There’s a new Chromebook — Er, tablet?
It’s hard to tell whether the Pixel Slate is meant to be a Chromebook or a tablet, but all you need to know is that it’s capable of playing the part of either device.
The Pixel Slate is a tablet device with Chrome OS brains — it snaps into a sold-separately Pixel Slate Keyboard ($US199 ($281)) with built-in trackpad, or you can carry it out on its own to watch video on the 12.3-inch Molecular Display screen, take a group video call with the wide-angle front-facing camera, or draw on it with the sold-separately Pixelbook Pen ($US99 ($140)).
The Pixel Slate also boasts dual front-facing speakers, a fingerprint sensor, and two USB-C ports, though the latter is necessary because there is no headphone jack. The Pixel Slate goes on sale in the US soon and will be available with Intel Core m3, i5 or Celeron processors, along with 4GB, 8GB or 16GB of memory. It’s available in up to 256GB of storage and starts at $US599 ($846).
Unfortunately, no Australian pricing or release date has yet been announced.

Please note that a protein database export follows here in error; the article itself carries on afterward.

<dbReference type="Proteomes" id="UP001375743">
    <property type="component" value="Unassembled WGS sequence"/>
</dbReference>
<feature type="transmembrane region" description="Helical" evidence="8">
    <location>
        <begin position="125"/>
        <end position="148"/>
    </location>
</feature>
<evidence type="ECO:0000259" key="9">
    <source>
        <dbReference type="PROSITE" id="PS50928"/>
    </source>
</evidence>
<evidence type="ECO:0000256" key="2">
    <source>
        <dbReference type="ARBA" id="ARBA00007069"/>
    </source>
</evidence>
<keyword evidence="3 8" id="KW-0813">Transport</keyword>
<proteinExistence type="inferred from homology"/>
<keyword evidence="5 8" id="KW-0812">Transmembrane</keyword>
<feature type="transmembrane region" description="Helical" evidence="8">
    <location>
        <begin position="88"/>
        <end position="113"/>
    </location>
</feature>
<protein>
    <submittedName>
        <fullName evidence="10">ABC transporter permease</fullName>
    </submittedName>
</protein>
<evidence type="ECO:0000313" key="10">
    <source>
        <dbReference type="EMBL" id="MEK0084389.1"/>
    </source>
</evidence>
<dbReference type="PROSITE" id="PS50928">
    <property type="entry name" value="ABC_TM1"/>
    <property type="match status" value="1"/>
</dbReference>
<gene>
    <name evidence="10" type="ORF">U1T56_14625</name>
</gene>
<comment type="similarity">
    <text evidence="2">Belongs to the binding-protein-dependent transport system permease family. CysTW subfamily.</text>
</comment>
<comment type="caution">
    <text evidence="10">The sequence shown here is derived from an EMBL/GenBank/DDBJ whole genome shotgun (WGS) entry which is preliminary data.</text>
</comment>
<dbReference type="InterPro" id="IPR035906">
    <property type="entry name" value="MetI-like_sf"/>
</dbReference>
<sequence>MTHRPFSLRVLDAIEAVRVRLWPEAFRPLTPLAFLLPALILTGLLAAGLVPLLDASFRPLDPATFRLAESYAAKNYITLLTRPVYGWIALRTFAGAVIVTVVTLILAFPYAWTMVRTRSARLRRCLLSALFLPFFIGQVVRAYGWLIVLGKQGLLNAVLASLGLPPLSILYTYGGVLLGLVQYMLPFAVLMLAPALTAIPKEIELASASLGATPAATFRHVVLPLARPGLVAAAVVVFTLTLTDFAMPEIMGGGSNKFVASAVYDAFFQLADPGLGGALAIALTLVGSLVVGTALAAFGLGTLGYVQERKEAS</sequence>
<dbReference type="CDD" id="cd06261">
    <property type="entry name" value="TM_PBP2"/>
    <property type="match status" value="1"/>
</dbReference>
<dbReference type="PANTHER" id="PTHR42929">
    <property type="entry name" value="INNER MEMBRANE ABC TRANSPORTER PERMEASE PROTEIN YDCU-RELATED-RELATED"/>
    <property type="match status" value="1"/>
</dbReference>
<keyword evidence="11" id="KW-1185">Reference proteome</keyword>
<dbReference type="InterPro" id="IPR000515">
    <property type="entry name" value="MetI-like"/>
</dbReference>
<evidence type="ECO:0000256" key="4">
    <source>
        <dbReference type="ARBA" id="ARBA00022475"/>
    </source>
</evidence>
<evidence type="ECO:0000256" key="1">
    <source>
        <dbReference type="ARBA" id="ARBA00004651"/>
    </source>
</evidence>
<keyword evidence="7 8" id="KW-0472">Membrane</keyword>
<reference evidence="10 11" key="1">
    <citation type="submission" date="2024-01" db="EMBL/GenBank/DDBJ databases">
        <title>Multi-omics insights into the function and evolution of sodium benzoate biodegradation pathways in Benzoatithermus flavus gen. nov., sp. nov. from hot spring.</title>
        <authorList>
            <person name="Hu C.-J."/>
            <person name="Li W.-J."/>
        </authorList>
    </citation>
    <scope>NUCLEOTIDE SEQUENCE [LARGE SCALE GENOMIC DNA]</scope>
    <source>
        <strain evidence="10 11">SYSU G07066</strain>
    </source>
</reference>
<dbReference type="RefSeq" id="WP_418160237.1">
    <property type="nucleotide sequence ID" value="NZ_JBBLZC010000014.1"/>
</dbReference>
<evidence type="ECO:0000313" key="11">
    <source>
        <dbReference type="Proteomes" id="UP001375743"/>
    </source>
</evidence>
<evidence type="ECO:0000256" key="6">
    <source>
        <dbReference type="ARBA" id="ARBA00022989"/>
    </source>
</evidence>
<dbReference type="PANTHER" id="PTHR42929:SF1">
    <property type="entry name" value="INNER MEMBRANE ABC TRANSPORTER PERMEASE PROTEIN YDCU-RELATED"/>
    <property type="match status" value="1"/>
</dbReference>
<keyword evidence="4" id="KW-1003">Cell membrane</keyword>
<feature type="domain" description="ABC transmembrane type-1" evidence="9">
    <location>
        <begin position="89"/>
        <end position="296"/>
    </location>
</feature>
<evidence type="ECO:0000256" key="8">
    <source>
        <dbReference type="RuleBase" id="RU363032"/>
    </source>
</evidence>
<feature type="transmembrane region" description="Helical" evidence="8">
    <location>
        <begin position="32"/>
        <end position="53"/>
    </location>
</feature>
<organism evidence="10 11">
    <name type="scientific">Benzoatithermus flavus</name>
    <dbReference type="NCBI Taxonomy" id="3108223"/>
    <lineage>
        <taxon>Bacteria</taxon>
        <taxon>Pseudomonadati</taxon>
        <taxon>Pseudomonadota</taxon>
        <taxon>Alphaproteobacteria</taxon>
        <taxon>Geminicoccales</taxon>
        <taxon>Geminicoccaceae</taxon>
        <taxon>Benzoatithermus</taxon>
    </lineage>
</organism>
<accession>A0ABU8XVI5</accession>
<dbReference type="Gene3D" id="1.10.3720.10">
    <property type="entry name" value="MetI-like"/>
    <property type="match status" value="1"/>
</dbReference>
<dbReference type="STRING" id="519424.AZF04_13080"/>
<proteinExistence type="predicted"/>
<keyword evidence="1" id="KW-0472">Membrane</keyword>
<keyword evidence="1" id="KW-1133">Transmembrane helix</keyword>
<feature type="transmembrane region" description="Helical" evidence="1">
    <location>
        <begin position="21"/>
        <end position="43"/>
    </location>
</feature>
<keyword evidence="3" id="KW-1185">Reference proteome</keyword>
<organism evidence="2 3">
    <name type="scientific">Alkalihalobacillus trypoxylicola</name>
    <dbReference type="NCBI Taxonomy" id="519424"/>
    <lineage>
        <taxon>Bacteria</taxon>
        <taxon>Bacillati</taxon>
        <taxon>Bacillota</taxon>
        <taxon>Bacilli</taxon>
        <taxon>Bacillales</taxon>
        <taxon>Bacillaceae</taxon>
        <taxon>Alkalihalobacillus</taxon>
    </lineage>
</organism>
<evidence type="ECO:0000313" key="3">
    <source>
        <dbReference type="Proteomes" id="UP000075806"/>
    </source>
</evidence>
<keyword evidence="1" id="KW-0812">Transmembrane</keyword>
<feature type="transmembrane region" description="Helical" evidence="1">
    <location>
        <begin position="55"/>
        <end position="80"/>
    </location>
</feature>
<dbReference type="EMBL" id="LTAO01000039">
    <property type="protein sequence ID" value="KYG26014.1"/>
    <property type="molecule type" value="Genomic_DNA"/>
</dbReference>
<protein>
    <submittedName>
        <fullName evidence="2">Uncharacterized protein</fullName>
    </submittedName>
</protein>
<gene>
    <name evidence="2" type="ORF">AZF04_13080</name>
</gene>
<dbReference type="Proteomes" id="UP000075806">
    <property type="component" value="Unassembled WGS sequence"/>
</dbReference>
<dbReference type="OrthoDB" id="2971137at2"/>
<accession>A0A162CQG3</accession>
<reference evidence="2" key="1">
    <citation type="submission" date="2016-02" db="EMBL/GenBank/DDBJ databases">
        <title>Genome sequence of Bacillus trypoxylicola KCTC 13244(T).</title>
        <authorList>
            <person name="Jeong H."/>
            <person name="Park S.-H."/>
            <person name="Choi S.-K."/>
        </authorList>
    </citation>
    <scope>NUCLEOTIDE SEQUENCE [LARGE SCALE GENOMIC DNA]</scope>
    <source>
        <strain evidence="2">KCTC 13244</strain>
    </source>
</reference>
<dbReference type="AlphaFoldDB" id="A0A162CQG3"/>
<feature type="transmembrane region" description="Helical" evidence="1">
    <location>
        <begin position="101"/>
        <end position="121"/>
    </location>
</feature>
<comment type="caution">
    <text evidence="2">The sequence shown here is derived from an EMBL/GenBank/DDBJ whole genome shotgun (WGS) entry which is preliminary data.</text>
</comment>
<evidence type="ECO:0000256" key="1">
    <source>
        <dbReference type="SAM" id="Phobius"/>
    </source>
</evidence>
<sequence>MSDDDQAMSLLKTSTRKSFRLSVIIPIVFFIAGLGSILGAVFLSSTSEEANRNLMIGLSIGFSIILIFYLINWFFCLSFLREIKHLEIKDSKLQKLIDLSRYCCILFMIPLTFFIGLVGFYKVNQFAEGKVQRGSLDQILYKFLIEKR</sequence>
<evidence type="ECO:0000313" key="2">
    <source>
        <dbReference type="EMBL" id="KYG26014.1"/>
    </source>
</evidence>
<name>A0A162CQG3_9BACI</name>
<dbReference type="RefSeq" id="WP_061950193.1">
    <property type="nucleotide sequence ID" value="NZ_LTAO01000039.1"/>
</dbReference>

And a new Google Home Hub
Lenovo and JBL aren’t the only companies making smart displays with the Google Assistant. The company announced its version, the Google Home Hub, which it pegs as “the best photo frame”. Its 7-inch display is a tad smaller than some third-party offerings, and it doesn’t have a camera for Duo video calls. The device is modelled to match the existing family of Google Home devices.
The Google Home Hub is meant to sit in a common area or your bedroom. It features an Ambient EQ mode, which dims the screensaver depending on the time of day so that it’s never blaring in your face. And since it is a hub, it comes with a home screen of sorts called Home View, which offers smart home status controls for all.